This overview shows how visitors answered the allergy question. The vertical axis shows if each visitor has allergies or not. Each dot represents a visitor’s response. Do you think parents, siblings, or the environment affect whether we develop allergies? Your response is the red dot. This graph also shows the responses of 150 other museum visitors.
During the attack
Whether it is a mild rash, a sneeze, or a scary, full-body shock, an allergic reaction is your body trying to protect itself. Your immune system is helpful when it is fighting things that can hurt you, but when it reacts to substances that would not normally hurt you, it causes an allergic reaction. Common allergens include foods, plants, and animal dander, but you can be allergic to anything your immune system does not recognize.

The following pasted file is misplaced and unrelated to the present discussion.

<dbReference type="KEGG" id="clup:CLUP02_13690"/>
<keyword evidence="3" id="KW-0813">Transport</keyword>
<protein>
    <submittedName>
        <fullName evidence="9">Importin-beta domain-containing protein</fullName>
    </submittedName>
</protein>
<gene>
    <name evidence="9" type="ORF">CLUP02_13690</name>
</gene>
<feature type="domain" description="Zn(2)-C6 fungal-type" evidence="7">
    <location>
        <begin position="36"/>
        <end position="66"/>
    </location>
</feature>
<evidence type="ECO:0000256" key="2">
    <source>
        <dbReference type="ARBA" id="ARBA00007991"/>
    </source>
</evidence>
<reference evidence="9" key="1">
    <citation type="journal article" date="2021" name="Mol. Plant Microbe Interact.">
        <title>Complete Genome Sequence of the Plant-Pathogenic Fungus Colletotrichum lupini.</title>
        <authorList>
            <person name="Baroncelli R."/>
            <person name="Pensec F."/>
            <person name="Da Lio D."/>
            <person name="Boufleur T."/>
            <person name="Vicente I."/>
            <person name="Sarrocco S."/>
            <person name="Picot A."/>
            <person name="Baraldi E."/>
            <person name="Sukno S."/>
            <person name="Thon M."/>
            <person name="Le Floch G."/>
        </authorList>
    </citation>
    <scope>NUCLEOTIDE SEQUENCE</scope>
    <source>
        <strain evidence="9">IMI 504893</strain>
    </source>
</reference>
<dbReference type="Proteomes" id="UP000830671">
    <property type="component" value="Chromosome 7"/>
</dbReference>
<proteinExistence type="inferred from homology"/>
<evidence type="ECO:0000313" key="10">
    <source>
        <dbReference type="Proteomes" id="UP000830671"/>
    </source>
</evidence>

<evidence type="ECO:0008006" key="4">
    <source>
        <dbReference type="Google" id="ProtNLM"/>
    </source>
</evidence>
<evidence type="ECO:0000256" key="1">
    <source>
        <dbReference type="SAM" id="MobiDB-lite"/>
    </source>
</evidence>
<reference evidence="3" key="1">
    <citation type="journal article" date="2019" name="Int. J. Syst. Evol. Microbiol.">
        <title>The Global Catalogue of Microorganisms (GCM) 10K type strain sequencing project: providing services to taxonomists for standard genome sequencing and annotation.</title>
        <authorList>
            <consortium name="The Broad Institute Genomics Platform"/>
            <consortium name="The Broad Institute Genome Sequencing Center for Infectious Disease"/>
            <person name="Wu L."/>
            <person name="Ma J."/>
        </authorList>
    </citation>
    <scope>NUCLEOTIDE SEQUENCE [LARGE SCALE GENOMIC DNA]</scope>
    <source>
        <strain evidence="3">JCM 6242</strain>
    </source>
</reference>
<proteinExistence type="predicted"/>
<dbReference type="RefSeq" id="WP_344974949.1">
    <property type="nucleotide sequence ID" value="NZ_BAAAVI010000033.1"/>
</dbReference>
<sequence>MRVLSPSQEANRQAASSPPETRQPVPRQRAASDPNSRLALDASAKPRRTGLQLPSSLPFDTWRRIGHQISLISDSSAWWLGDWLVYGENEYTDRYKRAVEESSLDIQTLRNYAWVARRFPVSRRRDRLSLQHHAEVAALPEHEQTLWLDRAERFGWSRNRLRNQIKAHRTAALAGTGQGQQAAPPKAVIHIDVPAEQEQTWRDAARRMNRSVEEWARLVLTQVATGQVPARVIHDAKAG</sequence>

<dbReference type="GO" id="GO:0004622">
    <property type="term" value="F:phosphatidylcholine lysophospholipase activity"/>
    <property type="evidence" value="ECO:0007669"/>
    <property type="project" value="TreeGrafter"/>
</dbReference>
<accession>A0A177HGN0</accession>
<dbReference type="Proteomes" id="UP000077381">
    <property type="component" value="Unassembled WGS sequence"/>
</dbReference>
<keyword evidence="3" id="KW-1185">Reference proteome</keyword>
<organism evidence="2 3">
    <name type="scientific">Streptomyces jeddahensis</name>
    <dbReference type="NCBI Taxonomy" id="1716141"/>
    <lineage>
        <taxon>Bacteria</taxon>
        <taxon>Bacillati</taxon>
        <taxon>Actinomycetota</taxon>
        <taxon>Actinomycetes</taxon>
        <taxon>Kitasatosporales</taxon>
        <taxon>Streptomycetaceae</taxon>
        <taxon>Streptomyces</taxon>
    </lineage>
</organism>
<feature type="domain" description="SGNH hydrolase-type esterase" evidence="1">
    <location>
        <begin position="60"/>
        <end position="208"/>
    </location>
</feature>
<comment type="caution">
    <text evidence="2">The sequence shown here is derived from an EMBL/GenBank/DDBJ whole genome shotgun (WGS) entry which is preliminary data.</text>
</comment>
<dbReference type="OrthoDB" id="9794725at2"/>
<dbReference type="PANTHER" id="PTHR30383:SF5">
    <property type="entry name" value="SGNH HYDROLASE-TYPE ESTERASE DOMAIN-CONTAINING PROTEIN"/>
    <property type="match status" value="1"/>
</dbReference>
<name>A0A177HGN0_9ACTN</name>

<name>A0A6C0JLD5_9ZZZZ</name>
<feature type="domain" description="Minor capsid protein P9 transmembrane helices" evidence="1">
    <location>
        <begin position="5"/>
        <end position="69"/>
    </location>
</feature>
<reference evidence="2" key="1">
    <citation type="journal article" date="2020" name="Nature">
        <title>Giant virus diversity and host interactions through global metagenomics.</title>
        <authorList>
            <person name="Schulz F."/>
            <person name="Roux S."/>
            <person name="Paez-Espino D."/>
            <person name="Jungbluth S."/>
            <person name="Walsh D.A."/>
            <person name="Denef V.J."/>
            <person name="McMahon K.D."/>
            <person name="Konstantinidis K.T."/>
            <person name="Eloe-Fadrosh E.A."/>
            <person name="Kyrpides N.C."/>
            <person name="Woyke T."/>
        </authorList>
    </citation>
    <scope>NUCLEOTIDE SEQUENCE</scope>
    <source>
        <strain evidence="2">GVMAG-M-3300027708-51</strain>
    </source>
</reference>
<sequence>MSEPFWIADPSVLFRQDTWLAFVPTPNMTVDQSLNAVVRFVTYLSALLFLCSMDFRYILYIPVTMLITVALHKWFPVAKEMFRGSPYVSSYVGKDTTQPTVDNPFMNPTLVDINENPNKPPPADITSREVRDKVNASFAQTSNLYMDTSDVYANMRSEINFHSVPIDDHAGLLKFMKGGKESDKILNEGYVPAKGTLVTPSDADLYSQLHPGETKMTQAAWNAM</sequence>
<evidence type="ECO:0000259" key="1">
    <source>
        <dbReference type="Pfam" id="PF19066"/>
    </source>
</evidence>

Growing allergy problem
Scientists do not know exactly why allergies are on the rise, but they are exploring many different hypotheses. Exposure to fewer microbes when we are young may limit the development of our immune systems. Another theory is concerned about an increase in pollutants and pollen in the air. These irritants can damage the body’s protective mucus membranes and may leave us exposed to more allergens. Are we developing more allergies because we are exposed to fewer pathogens than our ancestors were?